US not equipped to control Omicron

By Mitchell Blatt
0 Comment(s)Print E-mail, December 17, 2021
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A pedestrian walks past the entrance of an emergency room of a hospital in New York, the United States, Dec. 13, 2021. [Photo/Xinhua]

As an American living in South Korea, I haven't been back to the United States since the end of January. But I can tell just from watching American football that my birth country is doing a lousy job handling coronavirus.

Every early Monday morning (Sunday in the States), I saw stadiums crowded with 70,000 shouting spectators, very few of them wearing masks. Given the extremely high rate of coronavirus cases, the U.S. is suffering – about 820,000 new cases every week – a couple hundred of them were indeed carrying the coronavirus and spreading it.

It's not speculation to say that coronavirus is spiking like crazy (once again) in the United States. New daily cases hit 200,000 on Dec. 13. That's high even by American standards – the highest since September – and extremely high by international standards. 

On Dec. 13, 36 NFL players tested positive for coronavirus in a single day, or more than 2% of all the players in the league. That's significantly higher than the percentage of Americans in the general population who tested positive. But NFL players get tested frequently, which suggests that the actual number of coronavirus cases spreading unknown in America is much higher.

Why do I spend so much time thinking about football? I am using it as an example because it is a good representation of American culture and life. It's the most popular sport in America by far and one of the most popular entertainment options, too. The most popular TV shows in America are the weekly NFL games every year. Across the country, millions of people gather to eat, drink and watch the games. The football industry (professional and collegiate) was one of the forces that helped push America towards "reopening" and dropping the limited COVID-19 control measures existed.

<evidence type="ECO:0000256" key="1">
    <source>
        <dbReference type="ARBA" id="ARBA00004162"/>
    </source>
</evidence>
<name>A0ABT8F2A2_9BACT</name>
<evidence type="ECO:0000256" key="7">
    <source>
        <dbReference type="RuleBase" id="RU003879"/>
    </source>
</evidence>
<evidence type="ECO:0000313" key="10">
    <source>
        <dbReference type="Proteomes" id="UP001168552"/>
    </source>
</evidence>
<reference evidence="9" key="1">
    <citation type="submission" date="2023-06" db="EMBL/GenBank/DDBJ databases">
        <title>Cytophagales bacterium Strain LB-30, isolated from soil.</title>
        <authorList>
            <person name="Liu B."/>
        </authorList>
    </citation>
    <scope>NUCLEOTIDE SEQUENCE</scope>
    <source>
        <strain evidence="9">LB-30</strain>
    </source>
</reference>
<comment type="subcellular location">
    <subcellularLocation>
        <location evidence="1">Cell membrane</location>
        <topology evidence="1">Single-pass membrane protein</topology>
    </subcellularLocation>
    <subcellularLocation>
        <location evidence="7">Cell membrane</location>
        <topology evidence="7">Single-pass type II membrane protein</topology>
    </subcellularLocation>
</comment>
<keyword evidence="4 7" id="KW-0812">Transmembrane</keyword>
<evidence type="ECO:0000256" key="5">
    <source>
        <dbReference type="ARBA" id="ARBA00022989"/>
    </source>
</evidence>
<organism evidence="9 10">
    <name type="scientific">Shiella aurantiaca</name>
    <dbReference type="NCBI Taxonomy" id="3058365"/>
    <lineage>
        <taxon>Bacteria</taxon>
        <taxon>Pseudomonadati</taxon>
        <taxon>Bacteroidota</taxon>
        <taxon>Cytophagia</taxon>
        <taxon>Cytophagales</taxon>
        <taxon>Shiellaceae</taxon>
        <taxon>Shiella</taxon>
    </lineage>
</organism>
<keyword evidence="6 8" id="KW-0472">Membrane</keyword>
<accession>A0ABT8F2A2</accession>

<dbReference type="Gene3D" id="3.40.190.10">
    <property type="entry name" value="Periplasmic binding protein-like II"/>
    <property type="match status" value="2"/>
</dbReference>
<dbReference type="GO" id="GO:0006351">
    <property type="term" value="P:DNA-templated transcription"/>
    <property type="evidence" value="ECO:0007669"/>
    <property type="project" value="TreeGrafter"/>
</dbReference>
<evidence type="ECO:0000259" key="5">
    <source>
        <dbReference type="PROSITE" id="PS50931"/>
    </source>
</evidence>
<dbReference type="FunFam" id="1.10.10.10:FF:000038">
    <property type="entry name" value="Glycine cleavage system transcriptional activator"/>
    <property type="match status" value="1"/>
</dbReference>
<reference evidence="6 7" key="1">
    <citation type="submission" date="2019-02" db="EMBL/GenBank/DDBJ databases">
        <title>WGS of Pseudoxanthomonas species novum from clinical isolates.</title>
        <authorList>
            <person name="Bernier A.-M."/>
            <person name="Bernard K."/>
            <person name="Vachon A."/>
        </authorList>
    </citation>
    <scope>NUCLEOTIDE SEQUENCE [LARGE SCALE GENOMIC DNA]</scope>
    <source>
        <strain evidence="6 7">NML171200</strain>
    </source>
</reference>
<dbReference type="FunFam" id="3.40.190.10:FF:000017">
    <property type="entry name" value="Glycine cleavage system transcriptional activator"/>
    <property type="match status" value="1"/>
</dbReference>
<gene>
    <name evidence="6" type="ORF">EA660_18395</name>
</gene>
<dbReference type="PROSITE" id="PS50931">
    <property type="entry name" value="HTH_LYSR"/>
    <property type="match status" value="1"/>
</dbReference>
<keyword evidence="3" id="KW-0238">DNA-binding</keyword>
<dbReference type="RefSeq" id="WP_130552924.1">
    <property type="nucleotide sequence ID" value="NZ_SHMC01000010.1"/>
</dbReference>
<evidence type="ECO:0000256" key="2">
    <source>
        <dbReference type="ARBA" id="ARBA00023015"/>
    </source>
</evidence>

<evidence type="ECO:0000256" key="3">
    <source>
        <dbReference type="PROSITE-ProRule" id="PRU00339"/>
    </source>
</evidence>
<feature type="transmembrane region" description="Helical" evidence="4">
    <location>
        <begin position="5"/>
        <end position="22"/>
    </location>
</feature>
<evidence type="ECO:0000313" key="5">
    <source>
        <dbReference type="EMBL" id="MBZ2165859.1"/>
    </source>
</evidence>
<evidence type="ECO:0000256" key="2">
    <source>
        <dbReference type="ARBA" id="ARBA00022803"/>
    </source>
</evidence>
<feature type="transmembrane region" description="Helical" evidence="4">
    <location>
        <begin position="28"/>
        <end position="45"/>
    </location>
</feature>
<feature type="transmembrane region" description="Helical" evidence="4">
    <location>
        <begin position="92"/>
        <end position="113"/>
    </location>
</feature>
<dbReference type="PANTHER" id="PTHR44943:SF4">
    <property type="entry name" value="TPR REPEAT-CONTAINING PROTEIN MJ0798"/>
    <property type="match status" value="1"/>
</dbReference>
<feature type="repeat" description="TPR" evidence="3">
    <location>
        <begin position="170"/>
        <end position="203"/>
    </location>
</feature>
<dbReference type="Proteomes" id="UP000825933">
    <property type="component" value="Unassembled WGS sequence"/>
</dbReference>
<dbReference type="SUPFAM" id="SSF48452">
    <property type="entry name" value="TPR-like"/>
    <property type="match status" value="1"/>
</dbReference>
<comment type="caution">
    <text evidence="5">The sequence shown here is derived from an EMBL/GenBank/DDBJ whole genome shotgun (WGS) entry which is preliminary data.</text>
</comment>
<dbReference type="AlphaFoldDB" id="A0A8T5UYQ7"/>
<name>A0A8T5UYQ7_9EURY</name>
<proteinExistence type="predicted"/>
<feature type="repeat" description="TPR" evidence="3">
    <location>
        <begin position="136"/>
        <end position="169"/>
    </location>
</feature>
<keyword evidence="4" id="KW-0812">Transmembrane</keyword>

When you look at those crowds of college fans running onto the field and pushing right into the person next to them just because their team won, you can see America is not equipped to handle the coronavirus outbreak. With Omicron spreading faster than any variant ever before, it will worsen.

The federal government has limited power to make health policy in America, as the 50 states take charge. Federal courts have even interfered with President Biden's authority to mandate vaccines for workers.

Many leaders of Republican-led states don't care about slowing down the spread of coronavirus, so they do not do anything, and the virus can quickly spread beyond their borders. For the past two years, South Dakota Governor Kristi Noem even encouraged people to flock from out of state to an anti-mask motorbike rally.

Some Democratic states have reimposed mask mandates this week, including New York and California. But they already ended mask mandates this past summer. So, do I think drunk Los Angeles Rams fans are suddenly going to begin wearing masks because of an unenforced rule? The security guards won't even try.

Long-time foreign correspondent Chris Hedges has said that Americans live in an empire of fantasy. He was speaking of America's economic policy and foreign policy, but it applies, too, to its response to the pandemic. They just pretend it doesn't exist. 

Governor Noem filmed a tourism promotion last year (before the vaccine was even in production, it bears remembering) in which she said, "Less Covid. More hunting." She was one of many governors who opened up her state completely and dropped all restrictions.

After hearing the government declare victory preemptively, few Americans will listen to those urging a return to coronavirus control policies, no matter how limited. And most states are not reimplementing control policies.

Vaccines are being distributed, of course, and Omicron is less likely to infect vaccinated people than unvaccinated people. But it is more likely to infect vaccinated people than the previous variants were. 

The NFL claims to have achieved a vaccination rate of 90% among its players, which sounds exaggerated. But many of the players who were infected were vaccinated. The U.S. as a whole has a relatively low rate of just 60% fully vaccinated. That is behind more than a dozen countries, including many that are poorer and almost all that started their vaccination programs after the U.S. Yet many of those countries with high vaccination rates are seeing coronavirus spike right now.

The U.S. won't fare much better.

Mitchell Blatt is a columnist with For more information please visit:

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